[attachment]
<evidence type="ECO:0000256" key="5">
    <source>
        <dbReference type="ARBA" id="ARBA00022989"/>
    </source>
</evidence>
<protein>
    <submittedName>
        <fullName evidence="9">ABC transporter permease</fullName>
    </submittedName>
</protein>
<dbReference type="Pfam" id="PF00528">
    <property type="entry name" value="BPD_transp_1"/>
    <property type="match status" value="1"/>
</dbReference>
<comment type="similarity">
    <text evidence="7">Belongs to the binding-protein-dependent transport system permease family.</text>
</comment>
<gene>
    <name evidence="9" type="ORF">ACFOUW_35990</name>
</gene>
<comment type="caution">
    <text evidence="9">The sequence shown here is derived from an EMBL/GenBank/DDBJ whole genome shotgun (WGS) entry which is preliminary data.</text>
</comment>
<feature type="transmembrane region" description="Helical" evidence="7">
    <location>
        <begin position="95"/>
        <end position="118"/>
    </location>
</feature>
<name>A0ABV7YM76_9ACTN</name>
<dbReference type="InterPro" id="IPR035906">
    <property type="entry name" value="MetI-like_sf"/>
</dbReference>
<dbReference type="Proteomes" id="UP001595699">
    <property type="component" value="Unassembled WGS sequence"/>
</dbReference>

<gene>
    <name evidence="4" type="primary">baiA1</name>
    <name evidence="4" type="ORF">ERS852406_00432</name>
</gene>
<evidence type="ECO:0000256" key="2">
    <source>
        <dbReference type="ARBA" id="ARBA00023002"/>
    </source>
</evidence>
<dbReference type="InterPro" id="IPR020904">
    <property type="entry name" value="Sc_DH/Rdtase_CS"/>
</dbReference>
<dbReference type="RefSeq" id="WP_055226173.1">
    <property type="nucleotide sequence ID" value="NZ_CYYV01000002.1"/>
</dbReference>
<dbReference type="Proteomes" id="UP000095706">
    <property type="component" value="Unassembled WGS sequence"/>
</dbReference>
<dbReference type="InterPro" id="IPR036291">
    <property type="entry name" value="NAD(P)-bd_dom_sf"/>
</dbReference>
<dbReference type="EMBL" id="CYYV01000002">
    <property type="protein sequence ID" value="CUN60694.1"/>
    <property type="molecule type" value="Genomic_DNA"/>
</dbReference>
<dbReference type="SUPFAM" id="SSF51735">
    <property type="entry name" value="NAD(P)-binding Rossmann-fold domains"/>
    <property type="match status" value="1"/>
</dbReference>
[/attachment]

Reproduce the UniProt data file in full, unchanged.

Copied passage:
<evidence type="ECO:0000256" key="5">
    <source>
        <dbReference type="ARBA" id="ARBA00022989"/>
    </source>
</evidence>
<protein>
    <submittedName>
        <fullName evidence="9">ABC transporter permease</fullName>
    </submittedName>
</protein>
<dbReference type="Pfam" id="PF00528">
    <property type="entry name" value="BPD_transp_1"/>
    <property type="match status" value="1"/>
</dbReference>
<comment type="similarity">
    <text evidence="7">Belongs to the binding-protein-dependent transport system permease family.</text>
</comment>
<gene>
    <name evidence="9" type="ORF">ACFOUW_35990</name>
</gene>
<comment type="caution">
    <text evidence="9">The sequence shown here is derived from an EMBL/GenBank/DDBJ whole genome shotgun (WGS) entry which is preliminary data.</text>
</comment>
<feature type="transmembrane region" description="Helical" evidence="7">
    <location>
        <begin position="95"/>
        <end position="118"/>
    </location>
</feature>
<name>A0ABV7YM76_9ACTN</name>
<dbReference type="InterPro" id="IPR035906">
    <property type="entry name" value="MetI-like_sf"/>
</dbReference>
<dbReference type="Proteomes" id="UP001595699">
    <property type="component" value="Unassembled WGS sequence"/>
</dbReference>

<gene>
    <name evidence="4" type="primary">baiA1</name>
    <name evidence="4" type="ORF">ERS852406_00432</name>
</gene>
<evidence type="ECO:0000256" key="2">
    <source>
        <dbReference type="ARBA" id="ARBA00023002"/>
    </source>
</evidence>
<dbReference type="InterPro" id="IPR020904">
    <property type="entry name" value="Sc_DH/Rdtase_CS"/>
</dbReference>
<dbReference type="RefSeq" id="WP_055226173.1">
    <property type="nucleotide sequence ID" value="NZ_CYYV01000002.1"/>
</dbReference>
<dbReference type="Proteomes" id="UP000095706">
    <property type="component" value="Unassembled WGS sequence"/>
</dbReference>
<dbReference type="InterPro" id="IPR036291">
    <property type="entry name" value="NAD(P)-bd_dom_sf"/>
</dbReference>
<dbReference type="EMBL" id="CYYV01000002">
    <property type="protein sequence ID" value="CUN60694.1"/>
    <property type="molecule type" value="Genomic_DNA"/>
</dbReference>
<dbReference type="SUPFAM" id="SSF51735">
    <property type="entry name" value="NAD(P)-binding Rossmann-fold domains"/>
    <property type="match status" value="1"/>
</dbReference>